Brenda Dixon-Gottschild is Professor Emerita of Dance Studies at Temple University. She is an author, scholar, dance historian, performer and choreographer who performs with her husband and choreographer Hellmut Gottschild in “movement theater discourse,” a somatic and research-based collaboration. Her work uses dance performance as a measure and paradigm of society.
In her professional life, Dr. Dixon-Gottschild has "journeyed from a career as artist-performer to writer-scholar, from practitioner to observer—and, lately, a combination of both." She spent the early years of her career as a professional performer: member of the Mary Anthony Dance Theater (New York: 1964-1966); independent choreographer, teacher, and performer in the United States and abroad (New York, Stockholm, Helsinki, and London: 1966-1968); member of the Open Theater (directed byJoseph Chaikin, New York and Europe: 1968-1971); and member of the Frank Silvera Writers’ Workshop actor’s unit (New York: 1976-1980).
Dr. Dixon-Gottschild earned a Bachelor's (1979) and a PhD (1981) in Performance Studies from New York University. For over twenty years she has served as consultant and correspondent for Dance Magazine. Her publications include The Black Dancing Body: A Geography from Coon to Cool; Waltzing in the Dark: African American Vaudeville and Race Politics in the Swing Era; Digging the Africanist Presence in American Performance: Dance and Other Contexts; and Joan Myers Brown and the Audacious Hope of the Black Ballerina.
In presenting her research, Dr. Dixon-Gottschild uses her "own dancing body to demonstrate various performative and kinesthetic principles...to fuse the categories of lecture, performance, and discourse," defining her work as “choreography for the page,” an "embodied, subjunctive approach to research writing".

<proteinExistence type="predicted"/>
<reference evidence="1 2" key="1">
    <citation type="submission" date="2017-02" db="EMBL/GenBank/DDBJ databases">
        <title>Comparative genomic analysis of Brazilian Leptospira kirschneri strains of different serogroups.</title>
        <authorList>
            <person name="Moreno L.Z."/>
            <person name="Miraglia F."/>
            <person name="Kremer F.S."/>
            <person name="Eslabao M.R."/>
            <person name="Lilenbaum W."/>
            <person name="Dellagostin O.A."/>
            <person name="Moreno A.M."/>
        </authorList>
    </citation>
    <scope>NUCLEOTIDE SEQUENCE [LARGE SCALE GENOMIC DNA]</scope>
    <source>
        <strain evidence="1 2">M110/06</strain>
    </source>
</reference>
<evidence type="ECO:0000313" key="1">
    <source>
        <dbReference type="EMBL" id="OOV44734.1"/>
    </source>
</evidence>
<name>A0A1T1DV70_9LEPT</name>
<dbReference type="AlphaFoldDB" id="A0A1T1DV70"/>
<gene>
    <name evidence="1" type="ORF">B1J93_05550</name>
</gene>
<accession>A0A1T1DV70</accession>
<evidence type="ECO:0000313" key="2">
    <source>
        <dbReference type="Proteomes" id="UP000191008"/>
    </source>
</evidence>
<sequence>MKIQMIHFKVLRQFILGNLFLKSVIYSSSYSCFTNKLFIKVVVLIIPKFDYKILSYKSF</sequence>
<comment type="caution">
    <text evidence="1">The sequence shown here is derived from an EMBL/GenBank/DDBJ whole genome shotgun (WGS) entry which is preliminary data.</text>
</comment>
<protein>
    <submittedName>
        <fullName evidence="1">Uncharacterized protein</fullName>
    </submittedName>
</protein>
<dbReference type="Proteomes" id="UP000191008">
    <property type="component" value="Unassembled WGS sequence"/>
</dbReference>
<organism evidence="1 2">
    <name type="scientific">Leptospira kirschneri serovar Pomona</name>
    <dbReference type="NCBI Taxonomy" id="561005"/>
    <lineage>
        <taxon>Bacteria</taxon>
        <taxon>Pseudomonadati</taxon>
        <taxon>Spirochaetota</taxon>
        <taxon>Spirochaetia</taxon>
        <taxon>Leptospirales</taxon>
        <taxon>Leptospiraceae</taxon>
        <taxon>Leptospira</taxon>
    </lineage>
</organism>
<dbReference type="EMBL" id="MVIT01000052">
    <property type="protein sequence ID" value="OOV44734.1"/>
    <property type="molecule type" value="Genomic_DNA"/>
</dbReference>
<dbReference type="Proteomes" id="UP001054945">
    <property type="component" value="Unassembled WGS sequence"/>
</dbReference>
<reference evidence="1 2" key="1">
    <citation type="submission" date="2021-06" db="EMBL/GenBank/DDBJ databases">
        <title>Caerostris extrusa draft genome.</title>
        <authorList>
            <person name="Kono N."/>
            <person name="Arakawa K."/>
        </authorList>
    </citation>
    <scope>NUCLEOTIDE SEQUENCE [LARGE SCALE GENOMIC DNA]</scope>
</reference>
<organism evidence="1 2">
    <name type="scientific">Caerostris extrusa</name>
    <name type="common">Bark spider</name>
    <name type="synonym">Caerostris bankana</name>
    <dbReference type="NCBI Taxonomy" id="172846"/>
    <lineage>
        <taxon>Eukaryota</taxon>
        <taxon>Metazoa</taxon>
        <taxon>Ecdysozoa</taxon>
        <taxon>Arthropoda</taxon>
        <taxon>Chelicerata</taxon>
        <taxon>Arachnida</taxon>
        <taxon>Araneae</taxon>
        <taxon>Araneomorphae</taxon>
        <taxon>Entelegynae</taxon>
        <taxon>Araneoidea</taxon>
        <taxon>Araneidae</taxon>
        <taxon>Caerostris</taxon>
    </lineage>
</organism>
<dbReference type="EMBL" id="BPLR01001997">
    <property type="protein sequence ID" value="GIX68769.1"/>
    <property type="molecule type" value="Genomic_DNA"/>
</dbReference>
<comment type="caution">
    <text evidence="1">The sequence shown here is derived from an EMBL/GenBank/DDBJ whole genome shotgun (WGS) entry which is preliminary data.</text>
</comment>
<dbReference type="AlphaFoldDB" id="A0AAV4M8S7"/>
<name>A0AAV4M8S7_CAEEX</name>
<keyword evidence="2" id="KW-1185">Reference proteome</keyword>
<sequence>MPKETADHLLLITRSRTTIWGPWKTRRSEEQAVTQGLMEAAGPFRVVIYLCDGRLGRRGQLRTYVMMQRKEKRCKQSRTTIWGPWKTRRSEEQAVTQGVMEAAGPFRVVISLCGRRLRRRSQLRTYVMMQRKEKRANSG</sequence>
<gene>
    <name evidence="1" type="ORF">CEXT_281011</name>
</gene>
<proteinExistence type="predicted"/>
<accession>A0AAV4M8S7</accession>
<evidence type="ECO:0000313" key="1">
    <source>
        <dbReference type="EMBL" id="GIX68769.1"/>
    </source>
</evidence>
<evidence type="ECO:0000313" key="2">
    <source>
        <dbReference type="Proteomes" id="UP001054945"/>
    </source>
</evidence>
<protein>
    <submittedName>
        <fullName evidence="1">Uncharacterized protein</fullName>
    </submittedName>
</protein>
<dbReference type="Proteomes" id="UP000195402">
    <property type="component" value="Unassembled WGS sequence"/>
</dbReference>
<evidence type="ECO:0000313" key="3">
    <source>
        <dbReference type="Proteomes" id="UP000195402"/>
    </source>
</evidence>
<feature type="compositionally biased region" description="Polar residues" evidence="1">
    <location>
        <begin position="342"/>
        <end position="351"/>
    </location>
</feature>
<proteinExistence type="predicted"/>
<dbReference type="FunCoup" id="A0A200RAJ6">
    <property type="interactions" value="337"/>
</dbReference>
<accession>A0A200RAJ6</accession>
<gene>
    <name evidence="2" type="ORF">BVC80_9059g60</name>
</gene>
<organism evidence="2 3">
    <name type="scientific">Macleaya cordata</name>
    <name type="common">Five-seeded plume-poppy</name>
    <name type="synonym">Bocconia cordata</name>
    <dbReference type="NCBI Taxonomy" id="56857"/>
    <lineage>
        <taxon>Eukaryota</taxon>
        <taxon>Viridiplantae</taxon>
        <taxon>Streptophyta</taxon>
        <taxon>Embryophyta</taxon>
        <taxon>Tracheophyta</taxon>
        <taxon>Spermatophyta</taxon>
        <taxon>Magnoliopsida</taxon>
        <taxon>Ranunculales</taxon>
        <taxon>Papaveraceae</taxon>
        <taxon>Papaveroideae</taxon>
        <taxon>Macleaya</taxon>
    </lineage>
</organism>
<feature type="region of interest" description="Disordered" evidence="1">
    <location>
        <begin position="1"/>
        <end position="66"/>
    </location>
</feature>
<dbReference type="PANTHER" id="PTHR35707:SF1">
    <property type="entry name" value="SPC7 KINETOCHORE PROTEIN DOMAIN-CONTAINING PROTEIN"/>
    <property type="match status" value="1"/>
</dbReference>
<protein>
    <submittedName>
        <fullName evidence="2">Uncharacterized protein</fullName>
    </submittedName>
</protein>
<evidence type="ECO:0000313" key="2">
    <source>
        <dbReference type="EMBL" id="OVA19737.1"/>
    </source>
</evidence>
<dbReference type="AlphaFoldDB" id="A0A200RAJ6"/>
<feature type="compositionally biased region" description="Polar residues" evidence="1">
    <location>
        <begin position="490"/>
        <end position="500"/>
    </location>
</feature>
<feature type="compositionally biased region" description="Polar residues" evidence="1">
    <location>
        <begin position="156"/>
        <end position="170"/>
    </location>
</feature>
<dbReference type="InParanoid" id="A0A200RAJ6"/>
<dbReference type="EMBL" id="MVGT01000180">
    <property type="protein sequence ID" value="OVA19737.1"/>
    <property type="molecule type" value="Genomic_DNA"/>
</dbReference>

The Department of Women's and Gender Studies served as her hosts at MIT. In addition to continuing her research in movement-theater discourse, Dr. Dixon-Gottschild guest-lectured in the "Theater and Cultural Diversity in the U.S." (21M.621/SP.595) course and held a performance-lecture titled "Researching Performance: The (Black) Dancing Body as a Measure of Culture". Along with Hellmut Gottschild, she also performed “Tongue, Smell, Color,” an internationally renowned work that weaves together dance, music, poetry, readings from academic texts, enactments of searing personal catharsis, and a unique physical vocabulary created by the scholar/artists.
During her time as an MLK Scholar, Dr. Dixon-Gottschild won the Congress on Research in Dance Award for Outstanding Leadership in Dance Research (2008) and later a Leeway Foundation Transformation Award For Art and Social Change (2009). In 2008, she was granted an award from the Pew Center for Arts & Heritage through Dance Advance to begin work on a book about Joan Myers Brown and her legacy, which was published three years later as Joan Myers Brown and the Audacious Hope of the Black Ballerina: A Biohistory of American Performance (Palgrave Macmillan, 2011).